DEA Recruitment Hurts Texas Trucking Co.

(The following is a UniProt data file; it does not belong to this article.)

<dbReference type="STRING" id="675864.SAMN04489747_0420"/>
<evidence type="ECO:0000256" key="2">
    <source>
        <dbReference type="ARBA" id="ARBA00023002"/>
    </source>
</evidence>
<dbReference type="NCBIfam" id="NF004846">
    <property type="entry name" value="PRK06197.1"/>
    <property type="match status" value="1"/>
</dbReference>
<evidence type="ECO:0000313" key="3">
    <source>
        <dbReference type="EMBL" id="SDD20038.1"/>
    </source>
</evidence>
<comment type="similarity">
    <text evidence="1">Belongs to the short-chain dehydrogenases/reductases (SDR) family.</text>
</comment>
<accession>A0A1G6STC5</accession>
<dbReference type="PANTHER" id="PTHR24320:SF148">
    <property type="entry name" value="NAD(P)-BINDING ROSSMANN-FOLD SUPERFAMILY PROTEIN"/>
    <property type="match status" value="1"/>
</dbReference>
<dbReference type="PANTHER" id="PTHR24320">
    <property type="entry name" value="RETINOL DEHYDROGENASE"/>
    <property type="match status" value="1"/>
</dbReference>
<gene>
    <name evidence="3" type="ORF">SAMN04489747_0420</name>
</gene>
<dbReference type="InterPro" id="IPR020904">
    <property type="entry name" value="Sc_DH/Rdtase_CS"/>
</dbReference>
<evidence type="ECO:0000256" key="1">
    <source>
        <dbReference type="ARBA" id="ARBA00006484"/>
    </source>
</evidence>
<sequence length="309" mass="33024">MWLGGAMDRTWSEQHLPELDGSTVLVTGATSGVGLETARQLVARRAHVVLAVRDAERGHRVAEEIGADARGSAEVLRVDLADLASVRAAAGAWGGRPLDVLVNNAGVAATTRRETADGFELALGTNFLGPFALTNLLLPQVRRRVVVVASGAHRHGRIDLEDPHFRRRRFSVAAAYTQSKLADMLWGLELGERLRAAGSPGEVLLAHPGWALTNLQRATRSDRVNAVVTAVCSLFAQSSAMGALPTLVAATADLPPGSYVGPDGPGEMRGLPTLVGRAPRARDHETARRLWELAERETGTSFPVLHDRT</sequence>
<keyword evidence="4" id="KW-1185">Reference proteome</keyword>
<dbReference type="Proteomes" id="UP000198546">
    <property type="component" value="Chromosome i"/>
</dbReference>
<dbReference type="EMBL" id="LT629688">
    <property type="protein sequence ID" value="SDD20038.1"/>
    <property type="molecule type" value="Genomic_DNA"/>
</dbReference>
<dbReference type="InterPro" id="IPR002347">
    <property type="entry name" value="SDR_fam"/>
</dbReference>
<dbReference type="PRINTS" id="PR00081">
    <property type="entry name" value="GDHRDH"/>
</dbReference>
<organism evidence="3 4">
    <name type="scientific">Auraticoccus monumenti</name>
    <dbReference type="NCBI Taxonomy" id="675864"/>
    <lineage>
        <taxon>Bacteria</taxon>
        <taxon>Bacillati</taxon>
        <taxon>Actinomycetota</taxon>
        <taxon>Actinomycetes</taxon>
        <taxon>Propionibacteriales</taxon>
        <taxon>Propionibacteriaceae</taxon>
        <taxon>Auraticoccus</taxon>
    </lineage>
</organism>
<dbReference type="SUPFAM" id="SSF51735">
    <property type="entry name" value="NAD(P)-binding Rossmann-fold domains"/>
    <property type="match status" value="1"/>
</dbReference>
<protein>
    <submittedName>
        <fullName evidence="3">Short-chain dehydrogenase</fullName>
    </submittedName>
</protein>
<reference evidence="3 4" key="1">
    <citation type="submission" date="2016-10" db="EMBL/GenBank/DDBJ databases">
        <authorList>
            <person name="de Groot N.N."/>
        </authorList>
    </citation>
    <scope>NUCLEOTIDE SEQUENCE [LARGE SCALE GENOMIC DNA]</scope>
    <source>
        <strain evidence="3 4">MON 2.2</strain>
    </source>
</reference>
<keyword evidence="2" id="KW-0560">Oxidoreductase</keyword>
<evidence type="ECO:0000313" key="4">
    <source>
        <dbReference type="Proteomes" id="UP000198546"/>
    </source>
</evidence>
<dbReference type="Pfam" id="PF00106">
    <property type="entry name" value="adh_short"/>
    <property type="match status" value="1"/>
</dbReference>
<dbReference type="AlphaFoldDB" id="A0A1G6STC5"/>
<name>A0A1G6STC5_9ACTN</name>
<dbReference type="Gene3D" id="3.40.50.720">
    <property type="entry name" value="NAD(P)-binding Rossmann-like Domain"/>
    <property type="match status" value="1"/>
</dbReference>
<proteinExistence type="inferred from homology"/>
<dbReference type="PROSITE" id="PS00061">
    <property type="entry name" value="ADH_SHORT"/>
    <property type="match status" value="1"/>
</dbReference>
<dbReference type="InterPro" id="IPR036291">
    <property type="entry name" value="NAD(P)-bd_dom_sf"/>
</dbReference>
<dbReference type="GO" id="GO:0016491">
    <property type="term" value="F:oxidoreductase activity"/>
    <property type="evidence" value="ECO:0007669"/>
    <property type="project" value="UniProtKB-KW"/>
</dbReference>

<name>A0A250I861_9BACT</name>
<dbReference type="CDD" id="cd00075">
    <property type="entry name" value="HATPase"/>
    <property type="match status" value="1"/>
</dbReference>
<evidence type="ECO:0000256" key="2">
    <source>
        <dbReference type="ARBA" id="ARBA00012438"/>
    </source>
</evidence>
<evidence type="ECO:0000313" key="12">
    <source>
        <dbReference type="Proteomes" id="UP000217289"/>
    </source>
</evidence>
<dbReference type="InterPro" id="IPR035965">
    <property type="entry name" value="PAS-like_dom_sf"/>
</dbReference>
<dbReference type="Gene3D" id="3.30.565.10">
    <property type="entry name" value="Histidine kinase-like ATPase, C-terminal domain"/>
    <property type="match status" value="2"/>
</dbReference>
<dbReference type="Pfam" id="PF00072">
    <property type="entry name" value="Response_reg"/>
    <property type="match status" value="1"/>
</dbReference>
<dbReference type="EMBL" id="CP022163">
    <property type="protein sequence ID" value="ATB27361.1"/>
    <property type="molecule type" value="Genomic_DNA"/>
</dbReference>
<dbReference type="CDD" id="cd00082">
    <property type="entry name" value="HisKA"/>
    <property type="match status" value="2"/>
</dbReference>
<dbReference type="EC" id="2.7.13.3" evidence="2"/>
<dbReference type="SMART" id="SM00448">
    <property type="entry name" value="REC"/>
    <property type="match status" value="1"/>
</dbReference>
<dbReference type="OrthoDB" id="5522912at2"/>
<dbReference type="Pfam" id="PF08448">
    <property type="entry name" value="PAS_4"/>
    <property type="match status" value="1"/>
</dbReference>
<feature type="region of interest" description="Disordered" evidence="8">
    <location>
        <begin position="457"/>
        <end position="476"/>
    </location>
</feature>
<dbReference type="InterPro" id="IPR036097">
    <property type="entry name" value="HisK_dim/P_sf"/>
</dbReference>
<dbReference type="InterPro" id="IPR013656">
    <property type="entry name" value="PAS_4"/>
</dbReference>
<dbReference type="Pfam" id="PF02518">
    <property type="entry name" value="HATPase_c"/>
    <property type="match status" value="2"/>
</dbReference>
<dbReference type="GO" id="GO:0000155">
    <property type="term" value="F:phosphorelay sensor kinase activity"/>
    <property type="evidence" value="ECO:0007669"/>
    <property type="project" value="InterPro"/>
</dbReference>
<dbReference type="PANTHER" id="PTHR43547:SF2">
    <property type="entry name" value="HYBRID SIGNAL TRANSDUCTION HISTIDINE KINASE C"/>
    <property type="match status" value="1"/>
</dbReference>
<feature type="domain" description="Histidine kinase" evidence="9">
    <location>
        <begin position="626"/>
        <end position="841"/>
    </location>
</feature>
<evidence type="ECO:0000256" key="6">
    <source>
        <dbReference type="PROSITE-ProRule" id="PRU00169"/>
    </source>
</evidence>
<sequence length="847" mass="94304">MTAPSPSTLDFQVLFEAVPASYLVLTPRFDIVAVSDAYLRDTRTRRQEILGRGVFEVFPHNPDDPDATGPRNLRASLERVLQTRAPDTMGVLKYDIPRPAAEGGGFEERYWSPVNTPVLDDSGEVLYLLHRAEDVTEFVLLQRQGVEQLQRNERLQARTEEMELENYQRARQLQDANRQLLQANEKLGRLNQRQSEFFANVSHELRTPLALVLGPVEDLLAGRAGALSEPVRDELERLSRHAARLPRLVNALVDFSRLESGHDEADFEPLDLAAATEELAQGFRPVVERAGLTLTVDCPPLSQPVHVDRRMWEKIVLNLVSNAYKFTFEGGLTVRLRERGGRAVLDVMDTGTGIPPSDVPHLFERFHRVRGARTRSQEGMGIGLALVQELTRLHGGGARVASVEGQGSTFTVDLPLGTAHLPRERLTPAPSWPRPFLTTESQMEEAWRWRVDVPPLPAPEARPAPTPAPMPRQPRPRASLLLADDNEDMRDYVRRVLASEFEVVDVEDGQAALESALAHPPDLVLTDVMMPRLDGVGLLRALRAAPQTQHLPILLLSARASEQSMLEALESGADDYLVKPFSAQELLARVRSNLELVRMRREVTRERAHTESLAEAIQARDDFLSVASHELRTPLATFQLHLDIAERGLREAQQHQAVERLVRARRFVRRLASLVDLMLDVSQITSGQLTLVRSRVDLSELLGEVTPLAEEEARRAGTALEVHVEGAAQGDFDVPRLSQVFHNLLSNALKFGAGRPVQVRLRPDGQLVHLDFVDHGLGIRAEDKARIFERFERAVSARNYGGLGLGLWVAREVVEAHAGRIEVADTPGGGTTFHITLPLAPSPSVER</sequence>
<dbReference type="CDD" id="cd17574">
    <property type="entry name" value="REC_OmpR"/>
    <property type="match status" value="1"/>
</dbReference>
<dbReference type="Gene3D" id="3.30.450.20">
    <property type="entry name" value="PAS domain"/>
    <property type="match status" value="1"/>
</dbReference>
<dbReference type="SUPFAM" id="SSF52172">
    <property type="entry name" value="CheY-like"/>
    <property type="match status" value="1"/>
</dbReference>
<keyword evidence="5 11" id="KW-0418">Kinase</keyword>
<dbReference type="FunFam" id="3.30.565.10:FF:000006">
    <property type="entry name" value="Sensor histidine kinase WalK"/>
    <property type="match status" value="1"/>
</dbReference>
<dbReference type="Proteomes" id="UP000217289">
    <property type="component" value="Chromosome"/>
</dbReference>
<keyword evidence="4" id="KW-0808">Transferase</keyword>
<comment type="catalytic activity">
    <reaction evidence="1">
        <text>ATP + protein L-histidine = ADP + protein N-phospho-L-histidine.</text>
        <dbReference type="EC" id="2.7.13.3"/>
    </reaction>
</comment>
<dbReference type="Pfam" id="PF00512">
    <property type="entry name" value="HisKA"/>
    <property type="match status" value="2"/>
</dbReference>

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This is one problem for a new business that the boss could be forgiven for not anticipating. The owner of a fledgling Texas trucking company claims the DEA used of one of his drivers as an undercover agent, causing expensive damage to his truck—not to mention the death of the driver. Owner Craig Patty says he had no idea that his employee, Lawrence Chapa, was a DEA informant until he was told that Chapa had been shot eight times in the truck's cab, after using the vehicle to bring marijuana from the border in an undercover operation. Patty is now suing for $130,000 in truck repairs—his insurance company won't cover it because it says the vehicle was being used by the federal government—plus $1.3 million in additional damages. "When you start a new business, there are obvious pitfalls and you go through a learning curve," says Patty. "But who would ever be ready to deal with this?" Patty claims his business nearly collapsed because the truck involved in the shooting—one of two his business owned—couldn't be used for 100 days, and he says he was forced to draw money from his retirement fund to pay for the repairs. GPS information from the truck shows the vehicle made an unauthorized 1,000-mile trip to the Rio Grande Valley in the days before Chapa was killed; Patty says he now lives in constant fear that drug cartels will track him down. The DEA has confirmed receipt of his complaint and is investigating.